Experts Say Aftersun Could Be Having This Detrimental Effect On Your Sunburn

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Although people try so desperately hard not to get sunburnt, the likelihood is that a lot of skin will be going pink, if not bright red, this summer. While this can easily be alleviated by proper sunscreen application, it's also handy to know just how to minimise the damage and pain sunburn will cause to your skin. Now, I ⁠— like many others ⁠— have always thought aftersun was the top remedy for sunburn. But some experts have shed doubt on that assumption.

"Aftersun formulas tend to have rich, thick consistencies containing oils, which create an emollient barrier on top of the skin, trapping in the heat in the upper layer of the epidermis and exacerbating the inflammation and ‘burn’ feeling on your face," skincare expert Michaella Bolder recently told the Independent.

That's a fancy way of saying that your go-to aftersun product could be making your skin feel hotter instead of cooler. Definitely not what you want. Bolder also advised people to watch out for chemicals or fragrances in ingredients lists as these "will just irritate the damaged skin."

But don't go throwing away your aftersun just yet. Some formulas, like La-Roche Posay's Posthelios, come as a lightweight gel that will allow heat to leave the skin. Others include plant-based ingredients designed to soothe and calm redness.

Aloe vera is touted as the plant to look for. As Healthline reports, it has been used as a skin remedy for thousands of years. Aside from a few older studies into aloe vera's healing and anti-inflammatory properties, there isn't much recent scientific evidence to prove the plant's medicinal benefits. But plenty of people swear by it.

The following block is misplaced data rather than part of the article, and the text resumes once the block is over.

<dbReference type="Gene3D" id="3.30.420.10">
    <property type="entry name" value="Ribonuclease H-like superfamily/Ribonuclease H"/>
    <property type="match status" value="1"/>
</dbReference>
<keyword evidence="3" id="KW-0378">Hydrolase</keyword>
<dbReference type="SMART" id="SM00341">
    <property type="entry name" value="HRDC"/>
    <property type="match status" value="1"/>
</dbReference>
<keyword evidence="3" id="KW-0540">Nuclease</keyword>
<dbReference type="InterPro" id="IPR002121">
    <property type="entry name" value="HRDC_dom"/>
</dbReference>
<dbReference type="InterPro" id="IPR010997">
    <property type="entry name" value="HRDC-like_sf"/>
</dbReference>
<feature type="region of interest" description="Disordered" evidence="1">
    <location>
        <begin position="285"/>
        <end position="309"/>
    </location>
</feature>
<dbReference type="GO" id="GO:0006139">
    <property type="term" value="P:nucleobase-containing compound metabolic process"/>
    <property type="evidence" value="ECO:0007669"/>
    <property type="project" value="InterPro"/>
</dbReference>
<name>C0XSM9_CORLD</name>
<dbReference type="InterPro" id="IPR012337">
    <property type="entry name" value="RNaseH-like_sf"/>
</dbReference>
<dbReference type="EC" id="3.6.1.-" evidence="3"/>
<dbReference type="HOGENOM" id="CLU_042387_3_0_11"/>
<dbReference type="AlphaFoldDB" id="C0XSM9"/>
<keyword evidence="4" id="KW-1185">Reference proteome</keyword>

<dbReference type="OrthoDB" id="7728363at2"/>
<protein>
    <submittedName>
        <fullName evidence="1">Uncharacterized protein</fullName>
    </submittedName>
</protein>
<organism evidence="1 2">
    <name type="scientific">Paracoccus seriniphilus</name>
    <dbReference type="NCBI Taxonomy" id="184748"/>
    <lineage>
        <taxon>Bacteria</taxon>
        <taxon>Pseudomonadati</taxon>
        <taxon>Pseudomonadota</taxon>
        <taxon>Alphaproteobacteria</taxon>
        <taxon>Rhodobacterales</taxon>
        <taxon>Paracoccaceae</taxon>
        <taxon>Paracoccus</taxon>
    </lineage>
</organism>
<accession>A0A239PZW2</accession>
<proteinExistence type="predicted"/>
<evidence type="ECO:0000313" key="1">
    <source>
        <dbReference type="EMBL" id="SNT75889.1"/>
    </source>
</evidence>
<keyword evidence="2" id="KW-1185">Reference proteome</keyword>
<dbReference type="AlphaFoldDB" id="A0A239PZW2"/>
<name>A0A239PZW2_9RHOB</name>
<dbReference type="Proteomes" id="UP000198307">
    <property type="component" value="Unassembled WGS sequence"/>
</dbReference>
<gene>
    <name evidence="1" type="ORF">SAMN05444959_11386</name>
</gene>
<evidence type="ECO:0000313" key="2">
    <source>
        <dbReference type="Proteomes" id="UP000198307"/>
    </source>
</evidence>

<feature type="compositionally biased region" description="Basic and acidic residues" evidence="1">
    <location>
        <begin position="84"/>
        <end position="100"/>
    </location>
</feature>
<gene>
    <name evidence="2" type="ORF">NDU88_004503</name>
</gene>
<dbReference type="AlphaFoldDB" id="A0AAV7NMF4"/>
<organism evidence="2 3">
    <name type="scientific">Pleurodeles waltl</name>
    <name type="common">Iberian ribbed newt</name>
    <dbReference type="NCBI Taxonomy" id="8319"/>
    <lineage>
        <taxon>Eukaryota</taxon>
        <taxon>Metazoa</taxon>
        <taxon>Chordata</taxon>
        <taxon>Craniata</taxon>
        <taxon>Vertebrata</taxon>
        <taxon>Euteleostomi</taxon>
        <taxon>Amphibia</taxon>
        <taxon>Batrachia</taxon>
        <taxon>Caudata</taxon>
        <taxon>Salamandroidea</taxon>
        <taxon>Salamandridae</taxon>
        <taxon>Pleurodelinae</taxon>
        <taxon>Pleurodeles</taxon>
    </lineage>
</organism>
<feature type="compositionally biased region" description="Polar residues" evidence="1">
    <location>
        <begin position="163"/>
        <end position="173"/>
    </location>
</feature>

You can apply pure aloe vera gel to sunburnt skin, but may want to do a patch test first to check for allergies. Alternatively, look for an aftersun containing it. Herbivore's After Sun Soothing Aloe Mist contains lightweight aloe water while Clinique's After Sun Rescue Balm is a face-friendly choice.

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One thing to remember is that you can't completely fix the damage the sun causes to your skin. "You can, however, try to increase the DNA damage removal and repair, and try to make the skin look and feel better, which is most people’s primary concern," Dr. Harold Lancer told the Telegraph.

"The longer the heat from sunburnt skin is ignored, the longer the inflammatory proteins from it create a greater depth of damage to the skin layers, so the use of aftersun is completely valid.”

According to the NHS, other sunburn treatments include drinking plenty of water to prevent dehydration, taking painkillers if needed, and covering burnt skin from sunlight until it has fully healed. You may also want to take a cool bath, rather than a heavy-hitting shower.

The NHS also advises that you don't use petroleum jelly (otherwise known as Vaseline) on sunburnt skin, as this tends to trap heat in, that you don't apply ice directly to sunburn. If your skin is blistered or swollen, or if you feel hot, shivery, tired, dizzy, sick, or have a headache, temperature, or muscle cramps, you need to see a doctor or call 111, the NHS states.

The best course of treatment is not to get sunburnt in the first place. To do that, avoid the sun during the hottest times of the day (between 11 a.m. and 3 p.m.), apply sunscreen in the correct way, and reapply every two hours or immediately after sweating or swimming.